A Manchester boys' school has dropped maths GCSE from its curriculum in favour of another qualification which it regards as more challenging.
The IGCSE does not include coursework
Students at the independent Manchester Grammar School, in Fallowfield, will sit the International GCSE, sat by pupils overseas, next year.
Highmaster Christopher Ray said the IGCSE did not include coursework, which brighter students found tedious.
He said: "Some GCSEs do not appear to be appropriate for the most able."
Eighty-nine per cent of pupils at the school achieved grade A or A* in the maths GCSE last year.
Ruth Lea, director of the think-tank Centre for Policy Studies, said: "GCSE is nothing like the standard of O-level.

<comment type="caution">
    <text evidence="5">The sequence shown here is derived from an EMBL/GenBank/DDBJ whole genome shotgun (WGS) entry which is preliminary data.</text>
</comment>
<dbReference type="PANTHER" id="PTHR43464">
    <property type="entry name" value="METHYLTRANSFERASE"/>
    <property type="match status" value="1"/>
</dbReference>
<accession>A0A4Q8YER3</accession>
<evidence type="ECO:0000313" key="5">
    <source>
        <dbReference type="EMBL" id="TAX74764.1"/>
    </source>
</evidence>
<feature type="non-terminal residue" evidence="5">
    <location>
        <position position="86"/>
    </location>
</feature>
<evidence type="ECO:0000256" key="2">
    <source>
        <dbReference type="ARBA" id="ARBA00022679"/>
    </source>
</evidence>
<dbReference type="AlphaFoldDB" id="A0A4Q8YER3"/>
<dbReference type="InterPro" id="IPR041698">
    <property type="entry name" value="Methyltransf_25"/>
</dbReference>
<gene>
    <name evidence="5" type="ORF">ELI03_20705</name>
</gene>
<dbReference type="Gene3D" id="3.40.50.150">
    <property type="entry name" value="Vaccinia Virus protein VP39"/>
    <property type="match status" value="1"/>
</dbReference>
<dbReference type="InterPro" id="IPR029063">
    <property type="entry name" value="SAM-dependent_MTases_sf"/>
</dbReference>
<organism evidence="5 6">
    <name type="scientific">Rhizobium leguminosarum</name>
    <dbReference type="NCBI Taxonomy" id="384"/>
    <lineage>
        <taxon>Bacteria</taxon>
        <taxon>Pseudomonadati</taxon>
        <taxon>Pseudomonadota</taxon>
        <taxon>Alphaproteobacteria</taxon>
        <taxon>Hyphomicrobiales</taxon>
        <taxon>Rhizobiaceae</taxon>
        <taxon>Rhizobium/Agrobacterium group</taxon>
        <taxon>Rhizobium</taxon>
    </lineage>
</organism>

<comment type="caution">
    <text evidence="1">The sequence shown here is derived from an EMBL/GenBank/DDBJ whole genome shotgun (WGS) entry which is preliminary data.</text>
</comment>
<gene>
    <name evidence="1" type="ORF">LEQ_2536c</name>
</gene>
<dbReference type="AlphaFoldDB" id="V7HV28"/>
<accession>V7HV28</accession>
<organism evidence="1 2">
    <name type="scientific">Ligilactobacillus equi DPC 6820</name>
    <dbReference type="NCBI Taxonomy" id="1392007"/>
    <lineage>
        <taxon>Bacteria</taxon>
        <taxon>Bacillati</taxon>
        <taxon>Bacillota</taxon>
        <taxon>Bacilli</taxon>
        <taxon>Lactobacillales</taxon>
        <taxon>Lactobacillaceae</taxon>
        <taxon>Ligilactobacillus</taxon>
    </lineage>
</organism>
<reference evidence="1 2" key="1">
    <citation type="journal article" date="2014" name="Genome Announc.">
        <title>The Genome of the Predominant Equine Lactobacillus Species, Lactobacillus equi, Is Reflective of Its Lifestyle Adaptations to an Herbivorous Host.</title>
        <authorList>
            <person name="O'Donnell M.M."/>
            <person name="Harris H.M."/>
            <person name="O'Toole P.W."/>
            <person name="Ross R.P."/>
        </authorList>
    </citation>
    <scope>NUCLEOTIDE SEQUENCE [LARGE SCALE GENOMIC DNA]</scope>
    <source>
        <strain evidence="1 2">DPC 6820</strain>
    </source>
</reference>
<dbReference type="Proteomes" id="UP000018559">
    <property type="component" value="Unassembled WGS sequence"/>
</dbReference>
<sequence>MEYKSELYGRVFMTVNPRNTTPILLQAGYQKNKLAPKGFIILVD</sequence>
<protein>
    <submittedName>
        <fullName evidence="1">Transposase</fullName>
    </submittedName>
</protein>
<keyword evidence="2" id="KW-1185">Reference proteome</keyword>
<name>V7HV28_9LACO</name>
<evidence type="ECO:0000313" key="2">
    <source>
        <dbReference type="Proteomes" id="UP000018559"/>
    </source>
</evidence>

"I'm not surprised they are turning their backs on the GCSE because it's easy."
Mr Ray said: "I would say most schools who are thinking about IGCSEs are prompted by a desire to do a coursework-free option."
He added: "We wanted the coursework-free option because the coursework that's demanded for GCSE maths is very routine and very undemanding.
"When you are dealing with able young men, as we are, you want something that will challenge them."
Edexcel is an examining body that offers the IGCSE.
It says it has been surprised by the level of interest in the qualification from schools in England because it is only marketed overseas.
But it is not a realistic option for state schools in the UK because it is not on the list of officially accredited qualifications.
This means they could offer it - but would not receive government funding to teach it and students' results would not be recognised in the performance tables.